“Religious faith is very important to many people, but it is often presented as being at odds with seeking the services of a therapist. It would help if faith-based organizations and religious leaders were willing to partner with Psychology professionals Talking to congregants about the importance of mental health and the ability of therapists to offer services that complement those offered by the church would help dispel the misconception that they cannot not coexist.

Also, it is important to emphasize our history in regards to slavery and colonization, and how this affects our unique Caribbean psychology in the present day regarding ideas such as (but not limited to ) power and authority, race and color and sex. and sexuality.

I think we underestimate the role of our history in shaping our societies and therefore the mental health issues that arise within them. If we don’t know our past, how can we understand ourselves in the present? Alisa Viola Alvis, Ph.D.

Community Mental Health Care

“Focusing on developing community psychosocial skills and supports that are locally authentic and effective by leveraging trusted community members/religious leaders/elders rather than relying on specialist care from outside is essential to both for normalizing discussions about mental health, as well as ensuring that these supports are sustainable.

There are never enough trained psychologists to help everyone…but most people don’t need a psychologist! The Caribbean is incredibly resilient and the right people could be positioned as mental health “influencers” with basic skills and vocabulary to help others in the community and spread the message,” Alisa Viola Alvis, Ph.D .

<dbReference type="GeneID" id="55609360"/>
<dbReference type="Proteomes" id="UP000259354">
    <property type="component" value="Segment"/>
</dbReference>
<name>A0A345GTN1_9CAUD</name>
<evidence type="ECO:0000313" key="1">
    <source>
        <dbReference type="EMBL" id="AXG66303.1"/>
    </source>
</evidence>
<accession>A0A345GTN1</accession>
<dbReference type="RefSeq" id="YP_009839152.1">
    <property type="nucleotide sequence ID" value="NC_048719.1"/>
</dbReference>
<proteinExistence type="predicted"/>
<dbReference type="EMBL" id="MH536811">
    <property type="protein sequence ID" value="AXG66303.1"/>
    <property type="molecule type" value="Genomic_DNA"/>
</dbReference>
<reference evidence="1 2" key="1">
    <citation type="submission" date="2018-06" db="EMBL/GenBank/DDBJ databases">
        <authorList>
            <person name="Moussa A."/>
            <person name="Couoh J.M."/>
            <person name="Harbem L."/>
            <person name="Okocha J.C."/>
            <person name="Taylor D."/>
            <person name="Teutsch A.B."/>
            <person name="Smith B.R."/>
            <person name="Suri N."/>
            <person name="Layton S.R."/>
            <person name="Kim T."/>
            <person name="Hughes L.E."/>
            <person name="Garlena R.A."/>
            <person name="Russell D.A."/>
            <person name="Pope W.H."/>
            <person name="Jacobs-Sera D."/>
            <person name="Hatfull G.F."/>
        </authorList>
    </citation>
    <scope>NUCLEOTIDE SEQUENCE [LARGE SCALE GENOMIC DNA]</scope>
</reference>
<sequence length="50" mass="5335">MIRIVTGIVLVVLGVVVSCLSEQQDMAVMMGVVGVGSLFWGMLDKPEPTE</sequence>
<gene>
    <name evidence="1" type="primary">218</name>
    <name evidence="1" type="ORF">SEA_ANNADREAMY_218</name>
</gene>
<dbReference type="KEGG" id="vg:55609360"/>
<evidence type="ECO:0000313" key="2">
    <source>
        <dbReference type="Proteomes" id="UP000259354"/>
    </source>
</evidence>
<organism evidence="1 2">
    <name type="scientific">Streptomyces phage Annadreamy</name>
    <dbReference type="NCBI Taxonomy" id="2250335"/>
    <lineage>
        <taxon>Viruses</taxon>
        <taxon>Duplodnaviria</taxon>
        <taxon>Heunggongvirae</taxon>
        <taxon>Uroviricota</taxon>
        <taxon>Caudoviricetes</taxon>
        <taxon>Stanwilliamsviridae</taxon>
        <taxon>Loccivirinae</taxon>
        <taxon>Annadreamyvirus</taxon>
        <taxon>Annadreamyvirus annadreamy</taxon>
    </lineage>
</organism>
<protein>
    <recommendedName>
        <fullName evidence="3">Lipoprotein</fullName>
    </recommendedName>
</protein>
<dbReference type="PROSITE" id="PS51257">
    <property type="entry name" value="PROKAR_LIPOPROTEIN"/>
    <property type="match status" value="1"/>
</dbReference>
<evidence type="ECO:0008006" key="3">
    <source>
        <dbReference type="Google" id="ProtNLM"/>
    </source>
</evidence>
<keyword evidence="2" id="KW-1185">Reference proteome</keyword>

Mental health and social issues

“Recognition that mental health issues do not develop in a vacuum and that many cases are exacerbated by issues of marginalization and oppression, as deprivation is deeply needed. Part of the problem is that we view mental health problems as manifestations of individual “weakness” rather than the product of interactions between nature and nurture. This is not specifically addressed by psychology, but even by how we are taught about social issues in school and how we talk about the people who are affected by them,” Alisa Viola Alvis, Ph.D.

Dr. Alvis can be contacted at [email protected], or by phone or WhatsApp Chat at the practice number which is +1(784)-434-2050.

Comments are closed.